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Swot Analysis Of Oxfam

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Swot Analysis Of Oxfam
Analytical framework of the fundraising and campaigning sides of Oxfam’s business:

Legal: The operations and activities of charities in the UK are regulated by the Charities Act, 2006. All charities in the UK are required to keep annual records, prepare annual accounts and make the accounts available to the public on request. Therefore Oxfam must keep detailed records of its income and expenditure from trading and campaigning activities. Since Oxfam is a charity with assets in excess of £2.8 million, its accounts must be audited by a registered auditor. Recently, changes in the legal and regulatory framework in which charities operate, were brought about through the enactment of the Charities Act 2006, partly by amending provisions in the Charities Act 1993. The aim was to reduce the bureaucratic red tape, improve accountability and modernize certain provisions that dated back some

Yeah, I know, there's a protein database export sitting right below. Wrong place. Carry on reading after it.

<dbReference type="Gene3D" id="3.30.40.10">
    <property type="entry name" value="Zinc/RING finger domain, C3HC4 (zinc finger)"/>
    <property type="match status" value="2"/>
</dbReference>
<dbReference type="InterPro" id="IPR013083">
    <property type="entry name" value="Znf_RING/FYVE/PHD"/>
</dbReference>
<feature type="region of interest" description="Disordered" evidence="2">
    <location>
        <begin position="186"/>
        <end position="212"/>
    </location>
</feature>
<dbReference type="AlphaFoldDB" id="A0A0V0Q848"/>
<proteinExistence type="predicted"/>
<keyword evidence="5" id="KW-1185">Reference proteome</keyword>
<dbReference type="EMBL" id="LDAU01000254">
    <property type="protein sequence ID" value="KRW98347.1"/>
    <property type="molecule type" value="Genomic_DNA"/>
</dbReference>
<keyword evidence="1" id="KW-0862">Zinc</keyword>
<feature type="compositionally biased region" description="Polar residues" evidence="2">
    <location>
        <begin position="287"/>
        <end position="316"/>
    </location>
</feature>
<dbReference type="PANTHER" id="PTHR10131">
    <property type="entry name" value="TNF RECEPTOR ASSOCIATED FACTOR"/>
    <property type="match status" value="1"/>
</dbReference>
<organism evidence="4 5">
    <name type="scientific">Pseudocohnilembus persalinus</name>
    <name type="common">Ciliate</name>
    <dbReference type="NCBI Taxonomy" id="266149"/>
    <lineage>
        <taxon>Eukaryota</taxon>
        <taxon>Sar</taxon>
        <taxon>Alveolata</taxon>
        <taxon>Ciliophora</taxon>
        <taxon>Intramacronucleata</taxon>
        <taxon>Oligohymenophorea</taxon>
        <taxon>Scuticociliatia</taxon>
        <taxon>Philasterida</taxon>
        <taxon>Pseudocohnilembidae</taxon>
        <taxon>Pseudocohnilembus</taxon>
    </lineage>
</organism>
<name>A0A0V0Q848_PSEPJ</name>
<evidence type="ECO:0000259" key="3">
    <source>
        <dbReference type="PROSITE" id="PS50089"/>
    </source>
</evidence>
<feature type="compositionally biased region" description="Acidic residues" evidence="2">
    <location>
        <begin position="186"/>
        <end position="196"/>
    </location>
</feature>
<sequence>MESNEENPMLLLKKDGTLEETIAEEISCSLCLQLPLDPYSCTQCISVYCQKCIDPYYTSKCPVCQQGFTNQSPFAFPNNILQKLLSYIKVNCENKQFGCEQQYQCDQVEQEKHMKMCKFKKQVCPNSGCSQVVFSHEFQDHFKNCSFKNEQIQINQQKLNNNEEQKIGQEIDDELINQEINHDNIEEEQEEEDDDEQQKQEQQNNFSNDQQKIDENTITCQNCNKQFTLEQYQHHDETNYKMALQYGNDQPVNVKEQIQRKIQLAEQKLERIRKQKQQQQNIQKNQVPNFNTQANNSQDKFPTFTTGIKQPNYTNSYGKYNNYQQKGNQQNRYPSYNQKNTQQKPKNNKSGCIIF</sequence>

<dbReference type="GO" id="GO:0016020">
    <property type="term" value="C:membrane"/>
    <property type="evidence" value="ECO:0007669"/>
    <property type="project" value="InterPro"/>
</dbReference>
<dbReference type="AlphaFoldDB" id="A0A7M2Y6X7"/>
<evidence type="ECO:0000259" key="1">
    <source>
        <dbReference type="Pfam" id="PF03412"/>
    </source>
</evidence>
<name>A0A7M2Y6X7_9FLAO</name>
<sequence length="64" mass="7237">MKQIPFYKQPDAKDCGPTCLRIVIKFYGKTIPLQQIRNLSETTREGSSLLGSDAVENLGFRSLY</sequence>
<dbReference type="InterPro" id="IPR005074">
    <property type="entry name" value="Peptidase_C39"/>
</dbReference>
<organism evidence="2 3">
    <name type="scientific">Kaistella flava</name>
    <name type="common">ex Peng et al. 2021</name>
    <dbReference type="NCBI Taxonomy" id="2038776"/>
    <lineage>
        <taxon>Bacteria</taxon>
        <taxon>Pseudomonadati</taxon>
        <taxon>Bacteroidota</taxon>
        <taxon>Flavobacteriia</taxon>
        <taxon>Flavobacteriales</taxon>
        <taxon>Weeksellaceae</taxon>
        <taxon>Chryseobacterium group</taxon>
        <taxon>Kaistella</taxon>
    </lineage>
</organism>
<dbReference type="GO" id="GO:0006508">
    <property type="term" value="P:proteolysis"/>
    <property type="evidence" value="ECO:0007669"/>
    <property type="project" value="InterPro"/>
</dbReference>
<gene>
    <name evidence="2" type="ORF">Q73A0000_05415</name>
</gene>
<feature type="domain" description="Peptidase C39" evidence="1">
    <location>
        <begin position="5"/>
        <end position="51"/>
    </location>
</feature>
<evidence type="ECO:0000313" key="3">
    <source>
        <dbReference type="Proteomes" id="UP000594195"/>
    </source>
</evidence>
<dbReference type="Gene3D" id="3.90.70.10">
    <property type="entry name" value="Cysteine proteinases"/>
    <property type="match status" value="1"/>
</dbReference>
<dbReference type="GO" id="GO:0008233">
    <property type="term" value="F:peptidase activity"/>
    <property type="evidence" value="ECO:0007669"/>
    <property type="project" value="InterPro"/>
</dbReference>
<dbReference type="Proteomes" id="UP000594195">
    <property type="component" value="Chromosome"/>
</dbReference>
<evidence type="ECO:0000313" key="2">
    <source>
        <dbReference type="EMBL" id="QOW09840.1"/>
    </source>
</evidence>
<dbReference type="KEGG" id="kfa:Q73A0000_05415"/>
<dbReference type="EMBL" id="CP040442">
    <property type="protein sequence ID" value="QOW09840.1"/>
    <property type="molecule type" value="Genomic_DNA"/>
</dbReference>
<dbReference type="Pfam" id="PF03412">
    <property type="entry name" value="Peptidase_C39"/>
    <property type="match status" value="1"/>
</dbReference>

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The main provisions of the new Act deal with the definition of the requirements to qualify as a charity, alterations to the requirements for registering charities and the establishment of a Charity Tribunal to hear appeals from decisions of the Charity Commission that were previously handled by the High Court. The Act also introduced a new form of incorporation; the Charitable Incorporated Organization (CIO) designed specifically for charities that will allow trustees to form a company without needing dual registration with both the Charity Commission and Companies House.

Ecological: One of Oxfam’s aims is to relieve poverty but its efforts are being increasingly undermined by changes in the world’s climate. In many parts of the world effects of climate change like increased flooding, droughts, or rising sea

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